Jeremy Cash literally eats his way onto Panthers' 53-man roster

CHARLOTTE, N.C. -- Outside linebacker Jeremy Cash was asked following Thursday night’s preseason finale against Pittsburgh how much weight he’d gained since the Carolina Panthers signed him as an undrafted free agent out of Duke.

“Sixteen,’’ he said.

Asked how he did that, Cash deadpanned, “Eating.’’

Oversimplified? Definitely. Maybe even a bit cute in a smart-aleck sort of way.

But after Cash made the 53-man roster on Saturday as the Panthers cut the roster to 53, you can say he literally ate his way onto it.

Before the draft, Cash was a 205-pound safety that the Panthers projected as a hybrid outside linebacker in the sense that Thomas Davis was when he was drafted out of Georgia in 2005.

The difference is Davis was 230 pounds when he entered the league.

So Cash began to eat. And eat. And eat.

He ate every three or four hours during his waking hours. He consumed “a lot of protein’’ and other good-caloried foods that would enhance growth.

He did this while working out in 90-plus degree weather that literally drained pounds off players.

“It would have been easy to eat a bunch of burgers and whatnot, put on bad weight,’’ Cash said. “A lot of people say even at 220 I look a lot bigger and move a lot faster being able to run sideline to sideline than I was when I was 205."

The added weight, along with Cash’s nose for the football, will make the Atlantic Coast Conference Defensive Player of the Year a tough guy to cut when the Panthers announce their 53-man roster on Saturday.

Keeping Cash could have come down to keeping him or veteran linebacker Ben Jacobs Jacobs has been primarily a special-teams player the past three seasons. The upside of Cash as an every-down player in a few years may be too much to ignore.

Cash was in for more special-teams plays (17) than any other Panthers player against Pittsburgh. He also tied for the team lead in tackles with six.

One was a bone-jarring shot that forced a fumble.

“Coaches told us the standard is the standard,’’ Cash said. “No matter who is out there, our job is stop the offense from making plays.’’

Cash won’t be the only tough call for the Panthers on cut day. There also will be hard decisions at defensive tackle and wide receiver.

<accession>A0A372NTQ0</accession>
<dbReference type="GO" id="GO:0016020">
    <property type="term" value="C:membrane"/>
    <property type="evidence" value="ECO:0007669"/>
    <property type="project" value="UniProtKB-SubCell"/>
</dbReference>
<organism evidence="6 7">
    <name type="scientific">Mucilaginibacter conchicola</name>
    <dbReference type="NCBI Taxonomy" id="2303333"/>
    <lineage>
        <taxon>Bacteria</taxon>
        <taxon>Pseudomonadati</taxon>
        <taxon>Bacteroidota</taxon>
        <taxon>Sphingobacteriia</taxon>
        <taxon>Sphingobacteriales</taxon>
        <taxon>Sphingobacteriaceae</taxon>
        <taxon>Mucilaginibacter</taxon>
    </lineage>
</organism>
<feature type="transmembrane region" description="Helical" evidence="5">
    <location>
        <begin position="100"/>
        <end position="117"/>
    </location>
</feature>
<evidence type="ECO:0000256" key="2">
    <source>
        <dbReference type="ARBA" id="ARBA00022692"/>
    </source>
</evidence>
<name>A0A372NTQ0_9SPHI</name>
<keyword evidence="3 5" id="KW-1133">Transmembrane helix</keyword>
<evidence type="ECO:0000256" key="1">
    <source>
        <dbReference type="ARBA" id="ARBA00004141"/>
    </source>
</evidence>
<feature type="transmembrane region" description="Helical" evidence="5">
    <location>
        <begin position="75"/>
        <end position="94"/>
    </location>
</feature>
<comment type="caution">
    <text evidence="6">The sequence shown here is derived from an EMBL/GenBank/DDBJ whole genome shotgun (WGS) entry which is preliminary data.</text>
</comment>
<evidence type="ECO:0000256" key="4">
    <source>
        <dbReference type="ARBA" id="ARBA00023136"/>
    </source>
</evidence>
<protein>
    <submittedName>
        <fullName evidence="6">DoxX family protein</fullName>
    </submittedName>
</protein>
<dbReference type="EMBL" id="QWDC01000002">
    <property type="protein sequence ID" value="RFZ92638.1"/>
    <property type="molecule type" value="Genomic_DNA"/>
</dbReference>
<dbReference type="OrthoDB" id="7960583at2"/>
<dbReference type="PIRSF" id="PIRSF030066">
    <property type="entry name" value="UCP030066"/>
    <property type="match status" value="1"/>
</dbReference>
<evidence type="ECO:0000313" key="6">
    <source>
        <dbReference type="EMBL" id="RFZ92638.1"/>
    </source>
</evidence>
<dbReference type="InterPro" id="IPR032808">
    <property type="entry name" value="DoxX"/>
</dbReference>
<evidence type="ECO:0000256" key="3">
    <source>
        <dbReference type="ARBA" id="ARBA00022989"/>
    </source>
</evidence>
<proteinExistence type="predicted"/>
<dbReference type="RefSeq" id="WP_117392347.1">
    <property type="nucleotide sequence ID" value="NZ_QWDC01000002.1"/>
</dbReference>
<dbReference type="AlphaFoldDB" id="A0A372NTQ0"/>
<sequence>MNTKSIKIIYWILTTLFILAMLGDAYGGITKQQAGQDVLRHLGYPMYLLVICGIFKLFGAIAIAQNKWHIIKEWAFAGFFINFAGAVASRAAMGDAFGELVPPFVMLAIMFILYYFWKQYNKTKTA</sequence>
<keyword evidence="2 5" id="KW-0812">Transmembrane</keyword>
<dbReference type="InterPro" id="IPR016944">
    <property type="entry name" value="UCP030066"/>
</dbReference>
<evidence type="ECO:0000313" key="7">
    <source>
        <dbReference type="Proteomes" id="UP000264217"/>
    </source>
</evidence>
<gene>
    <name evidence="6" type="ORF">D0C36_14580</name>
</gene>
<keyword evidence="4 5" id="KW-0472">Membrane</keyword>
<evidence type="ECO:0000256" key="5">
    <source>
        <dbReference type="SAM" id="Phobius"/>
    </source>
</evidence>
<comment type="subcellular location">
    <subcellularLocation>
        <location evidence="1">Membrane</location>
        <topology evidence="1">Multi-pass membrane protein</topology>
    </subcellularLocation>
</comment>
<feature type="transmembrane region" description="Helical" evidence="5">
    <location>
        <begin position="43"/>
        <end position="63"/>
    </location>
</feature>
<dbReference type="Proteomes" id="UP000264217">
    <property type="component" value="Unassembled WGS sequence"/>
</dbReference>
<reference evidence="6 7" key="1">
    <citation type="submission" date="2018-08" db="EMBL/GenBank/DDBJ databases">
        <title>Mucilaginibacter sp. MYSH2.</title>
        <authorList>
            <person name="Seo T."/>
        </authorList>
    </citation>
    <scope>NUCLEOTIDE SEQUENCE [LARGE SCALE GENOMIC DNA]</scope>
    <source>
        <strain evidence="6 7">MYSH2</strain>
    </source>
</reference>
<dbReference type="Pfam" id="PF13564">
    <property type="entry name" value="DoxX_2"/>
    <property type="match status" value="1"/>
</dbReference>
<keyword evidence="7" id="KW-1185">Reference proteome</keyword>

But Cash’s unique ability to play the linebacker position like Davis made him almost too valuable to place on the practice squad, where another team could snatch him up.

Remember, 20 teams tried to sign Cash after the draft.

“The versatility I show when I go out on the field, that’s definitely something coaches really look forward to,’’ Cash said. “And also my ability to go out on special teams and make plays.

“It was a tough transition at first, coming from the safety position to linebacker and being able to put on weight and just understand the different tempo and what it takes to be an NFL linebacker.’’

It took a while though.

“If you try to take in too much all at one time, it can be really overwhelming. But our coaches taught us how to put it in buckets, meaning you have different coverages and slight adjustments you make in every bucket. ... If you can group those into separate buckets, everything comes along really pretty easily.

“I really didn’t listen to that at first. It was really overwhelming.’’

Cash still isn’t ready to contribute as an every-down linebacker, or even a backup. There wouldn’t be many snaps for him anyway, behind Thomas Davis, Shaq Thompson, Luke Kuechly and A.J. Klein.

But as Cash continues to grow -- physically and mentally -- there could be that opportunity.

“I really hope I have an opportunity to be a member of the Carolina Panthers moving forward," Cash said. “But ultimately, I’ve got to wait and see. Whatever happens, happens."

Meanwhile, Cash will continue to eat.

“You can’t get big eating small,’’ he said. “I love food. Food is good.’’